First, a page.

Summary: Distributed Computing Meets Game Theory:
Combining Insights From Two Fields
Ittai Abraham Lorenzo Alvisi Joseph Y. Halpern
MSR Silicon Valley UT Austin Cornell University
ittaia@microsoft.com lorenzo@cs.utexas.edu halpern@cs.cornell.edu
Traditionally fault tolerance and security have divided processes into "good guys" and "bad guys". Work
on fault tolerance has focused on assuring that certain goals are met, as long as the number of "bad guys" is
bounded (e.g., less than one third or one half of the total number of players).
The viewpoint in game theory has been quite different. There are no good guys or bad guys, only rational
players who will make moves in their own selfinterest. Making this precise requires assigning payoffs
(or utilities) to outcomes. There are various solution concepts in game theorypredictions regarding the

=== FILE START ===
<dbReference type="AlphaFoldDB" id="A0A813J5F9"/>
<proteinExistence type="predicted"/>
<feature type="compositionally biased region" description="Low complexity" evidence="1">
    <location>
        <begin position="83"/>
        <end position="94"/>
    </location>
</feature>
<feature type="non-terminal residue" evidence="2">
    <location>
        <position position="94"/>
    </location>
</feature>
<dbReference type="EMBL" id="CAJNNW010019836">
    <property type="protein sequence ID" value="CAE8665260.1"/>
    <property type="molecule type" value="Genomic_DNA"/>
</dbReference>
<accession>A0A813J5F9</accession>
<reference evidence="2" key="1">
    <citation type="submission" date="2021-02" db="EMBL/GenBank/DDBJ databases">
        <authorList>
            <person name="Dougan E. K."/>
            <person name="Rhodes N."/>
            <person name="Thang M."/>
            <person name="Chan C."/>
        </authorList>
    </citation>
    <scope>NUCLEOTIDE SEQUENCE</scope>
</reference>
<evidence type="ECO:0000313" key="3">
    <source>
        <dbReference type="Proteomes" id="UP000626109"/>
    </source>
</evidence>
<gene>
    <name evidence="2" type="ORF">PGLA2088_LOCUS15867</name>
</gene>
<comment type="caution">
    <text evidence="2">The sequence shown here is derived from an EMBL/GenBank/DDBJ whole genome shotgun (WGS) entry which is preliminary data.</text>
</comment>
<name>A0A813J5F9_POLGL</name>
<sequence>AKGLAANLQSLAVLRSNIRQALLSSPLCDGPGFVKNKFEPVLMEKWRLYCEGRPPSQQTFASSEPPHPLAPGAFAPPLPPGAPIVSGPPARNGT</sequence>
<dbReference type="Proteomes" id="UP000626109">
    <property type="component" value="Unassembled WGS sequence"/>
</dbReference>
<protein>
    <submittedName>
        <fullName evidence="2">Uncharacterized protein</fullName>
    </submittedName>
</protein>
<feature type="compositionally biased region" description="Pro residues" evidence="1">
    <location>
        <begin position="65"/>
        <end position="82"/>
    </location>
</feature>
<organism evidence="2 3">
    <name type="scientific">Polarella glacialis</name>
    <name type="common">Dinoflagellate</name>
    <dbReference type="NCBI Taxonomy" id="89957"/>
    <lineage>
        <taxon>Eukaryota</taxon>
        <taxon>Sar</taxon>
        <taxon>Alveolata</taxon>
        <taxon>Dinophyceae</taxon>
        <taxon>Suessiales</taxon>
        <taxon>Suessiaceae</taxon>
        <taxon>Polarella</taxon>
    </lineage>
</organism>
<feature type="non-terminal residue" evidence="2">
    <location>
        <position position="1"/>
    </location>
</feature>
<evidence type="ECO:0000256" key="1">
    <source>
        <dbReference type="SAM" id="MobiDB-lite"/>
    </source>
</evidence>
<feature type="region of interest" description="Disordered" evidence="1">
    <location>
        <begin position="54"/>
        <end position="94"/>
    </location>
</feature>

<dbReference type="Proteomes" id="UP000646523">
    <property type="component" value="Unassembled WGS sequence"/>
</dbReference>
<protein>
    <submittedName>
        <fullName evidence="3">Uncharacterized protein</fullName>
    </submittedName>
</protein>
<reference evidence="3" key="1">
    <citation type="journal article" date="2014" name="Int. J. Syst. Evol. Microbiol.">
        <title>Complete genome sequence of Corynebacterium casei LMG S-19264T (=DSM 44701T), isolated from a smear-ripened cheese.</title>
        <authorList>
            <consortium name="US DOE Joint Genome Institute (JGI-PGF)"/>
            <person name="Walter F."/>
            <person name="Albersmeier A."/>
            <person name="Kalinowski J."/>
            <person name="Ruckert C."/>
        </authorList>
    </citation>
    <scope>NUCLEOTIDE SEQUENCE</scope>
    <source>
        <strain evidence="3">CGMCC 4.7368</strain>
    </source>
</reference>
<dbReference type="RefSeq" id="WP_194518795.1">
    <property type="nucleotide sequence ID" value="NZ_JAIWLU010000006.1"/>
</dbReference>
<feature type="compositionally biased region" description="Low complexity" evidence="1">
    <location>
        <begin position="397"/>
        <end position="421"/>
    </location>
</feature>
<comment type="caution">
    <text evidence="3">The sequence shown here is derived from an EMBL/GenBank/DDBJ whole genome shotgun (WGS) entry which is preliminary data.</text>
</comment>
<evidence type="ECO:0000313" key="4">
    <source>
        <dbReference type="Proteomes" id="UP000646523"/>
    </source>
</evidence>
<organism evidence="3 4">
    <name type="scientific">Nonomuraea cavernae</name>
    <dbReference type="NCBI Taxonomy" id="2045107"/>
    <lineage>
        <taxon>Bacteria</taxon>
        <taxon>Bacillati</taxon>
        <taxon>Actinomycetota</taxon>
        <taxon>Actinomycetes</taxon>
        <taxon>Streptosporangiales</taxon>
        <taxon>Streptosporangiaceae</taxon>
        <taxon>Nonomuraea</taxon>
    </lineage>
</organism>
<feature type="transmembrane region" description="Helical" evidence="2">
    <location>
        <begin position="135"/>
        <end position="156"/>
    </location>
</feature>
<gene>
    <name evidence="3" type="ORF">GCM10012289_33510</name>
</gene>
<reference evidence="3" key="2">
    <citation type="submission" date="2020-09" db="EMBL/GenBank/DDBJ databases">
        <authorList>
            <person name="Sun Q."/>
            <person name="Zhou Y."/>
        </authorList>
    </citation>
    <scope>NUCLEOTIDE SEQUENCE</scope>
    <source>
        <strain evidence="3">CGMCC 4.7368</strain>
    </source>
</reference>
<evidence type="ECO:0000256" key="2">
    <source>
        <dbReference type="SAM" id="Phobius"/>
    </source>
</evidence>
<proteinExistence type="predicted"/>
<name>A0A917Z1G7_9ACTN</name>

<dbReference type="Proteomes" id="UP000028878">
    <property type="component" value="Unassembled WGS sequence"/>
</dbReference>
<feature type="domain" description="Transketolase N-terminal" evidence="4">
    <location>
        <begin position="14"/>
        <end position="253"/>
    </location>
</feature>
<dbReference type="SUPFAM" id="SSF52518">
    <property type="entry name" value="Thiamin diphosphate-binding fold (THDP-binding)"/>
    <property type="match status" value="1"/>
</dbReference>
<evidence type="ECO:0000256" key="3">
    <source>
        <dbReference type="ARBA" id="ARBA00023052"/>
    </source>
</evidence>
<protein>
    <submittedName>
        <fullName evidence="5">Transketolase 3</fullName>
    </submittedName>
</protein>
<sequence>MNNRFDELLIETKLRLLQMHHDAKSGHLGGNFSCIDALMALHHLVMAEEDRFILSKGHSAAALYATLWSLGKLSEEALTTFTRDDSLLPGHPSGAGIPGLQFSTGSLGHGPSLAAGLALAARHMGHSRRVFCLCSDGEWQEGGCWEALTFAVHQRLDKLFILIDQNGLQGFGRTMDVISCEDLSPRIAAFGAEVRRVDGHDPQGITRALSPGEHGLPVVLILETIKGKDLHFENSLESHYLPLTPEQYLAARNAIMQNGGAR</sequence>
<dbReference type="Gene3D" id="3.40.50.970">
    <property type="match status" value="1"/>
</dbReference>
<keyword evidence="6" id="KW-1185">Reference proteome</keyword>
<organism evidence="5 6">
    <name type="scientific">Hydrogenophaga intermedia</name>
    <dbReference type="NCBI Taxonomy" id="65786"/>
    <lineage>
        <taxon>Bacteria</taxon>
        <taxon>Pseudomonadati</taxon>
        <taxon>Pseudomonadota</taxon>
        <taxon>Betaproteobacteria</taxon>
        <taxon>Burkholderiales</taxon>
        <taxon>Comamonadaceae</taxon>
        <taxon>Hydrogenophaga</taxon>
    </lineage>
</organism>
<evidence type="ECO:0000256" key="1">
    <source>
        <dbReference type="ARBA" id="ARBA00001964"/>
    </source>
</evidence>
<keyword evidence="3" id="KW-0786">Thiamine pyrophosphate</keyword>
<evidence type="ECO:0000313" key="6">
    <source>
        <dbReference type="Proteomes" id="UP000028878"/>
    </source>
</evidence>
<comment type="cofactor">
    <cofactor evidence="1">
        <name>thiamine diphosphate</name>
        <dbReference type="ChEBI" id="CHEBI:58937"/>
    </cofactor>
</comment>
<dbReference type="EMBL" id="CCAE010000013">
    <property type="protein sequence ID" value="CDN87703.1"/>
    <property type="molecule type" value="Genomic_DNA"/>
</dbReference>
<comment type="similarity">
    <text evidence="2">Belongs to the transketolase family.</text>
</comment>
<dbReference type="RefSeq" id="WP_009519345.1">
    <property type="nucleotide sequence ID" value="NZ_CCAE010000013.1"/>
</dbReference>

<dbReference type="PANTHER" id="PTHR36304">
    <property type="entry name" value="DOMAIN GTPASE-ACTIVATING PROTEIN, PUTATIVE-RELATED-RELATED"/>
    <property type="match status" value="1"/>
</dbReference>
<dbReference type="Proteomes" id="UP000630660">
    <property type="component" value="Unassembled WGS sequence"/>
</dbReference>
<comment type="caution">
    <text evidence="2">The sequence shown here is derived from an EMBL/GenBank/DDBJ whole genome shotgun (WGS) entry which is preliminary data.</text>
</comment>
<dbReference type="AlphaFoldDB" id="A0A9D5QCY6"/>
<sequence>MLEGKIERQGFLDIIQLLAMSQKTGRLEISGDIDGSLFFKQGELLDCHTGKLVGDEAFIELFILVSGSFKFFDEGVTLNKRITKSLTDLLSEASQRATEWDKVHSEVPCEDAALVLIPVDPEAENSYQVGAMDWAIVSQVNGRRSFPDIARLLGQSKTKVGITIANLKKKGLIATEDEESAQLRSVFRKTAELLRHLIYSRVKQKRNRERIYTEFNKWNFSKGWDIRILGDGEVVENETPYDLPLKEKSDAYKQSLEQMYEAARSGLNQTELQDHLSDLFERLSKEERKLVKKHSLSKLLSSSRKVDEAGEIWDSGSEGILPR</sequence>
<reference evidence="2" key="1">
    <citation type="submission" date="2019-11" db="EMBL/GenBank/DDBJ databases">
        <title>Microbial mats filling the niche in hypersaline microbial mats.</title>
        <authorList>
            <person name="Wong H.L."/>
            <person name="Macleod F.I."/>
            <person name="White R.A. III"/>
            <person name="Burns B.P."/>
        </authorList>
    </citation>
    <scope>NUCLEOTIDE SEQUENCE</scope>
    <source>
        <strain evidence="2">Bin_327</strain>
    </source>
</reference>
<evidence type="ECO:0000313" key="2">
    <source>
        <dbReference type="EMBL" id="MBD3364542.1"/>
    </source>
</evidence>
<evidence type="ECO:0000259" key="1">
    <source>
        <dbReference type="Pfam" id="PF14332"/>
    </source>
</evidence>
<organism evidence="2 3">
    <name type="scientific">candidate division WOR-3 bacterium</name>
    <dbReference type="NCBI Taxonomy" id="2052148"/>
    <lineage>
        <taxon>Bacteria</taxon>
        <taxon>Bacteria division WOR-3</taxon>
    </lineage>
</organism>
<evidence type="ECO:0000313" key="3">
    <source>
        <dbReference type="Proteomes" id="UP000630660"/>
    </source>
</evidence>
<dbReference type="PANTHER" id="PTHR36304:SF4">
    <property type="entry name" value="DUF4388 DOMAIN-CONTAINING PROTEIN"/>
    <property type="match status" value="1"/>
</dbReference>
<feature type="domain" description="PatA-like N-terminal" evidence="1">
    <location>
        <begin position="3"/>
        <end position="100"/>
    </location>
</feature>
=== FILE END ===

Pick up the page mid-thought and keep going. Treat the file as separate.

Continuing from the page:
outcome of a game with rational players. They all essentially involve players making best responses to their
beliefs, but differ in what players are assumed to know about what the other players are doing. Perhaps the
bestknown and most widelyused solution concept is Nash equilibrium (NE). A profile of strategiesthat
is, a collection of strategies consisting of one strategy i for each player iis a Nash equilibrium if no player
can improve his payoff by changing his strategy unilaterally, even assuming that he knows the strategies of
all the other players. In the notation traditionally used in game theory, is a Nash equilibrium if, for all i
and all strategies i for player i, ui(i, i) ui(): player i does not gain any utility by switching to i if
all the remaining players continue to play their component of . (See a standard game theory text, such as
[23], for an introduction to solution concepts, and more examples and intuition.)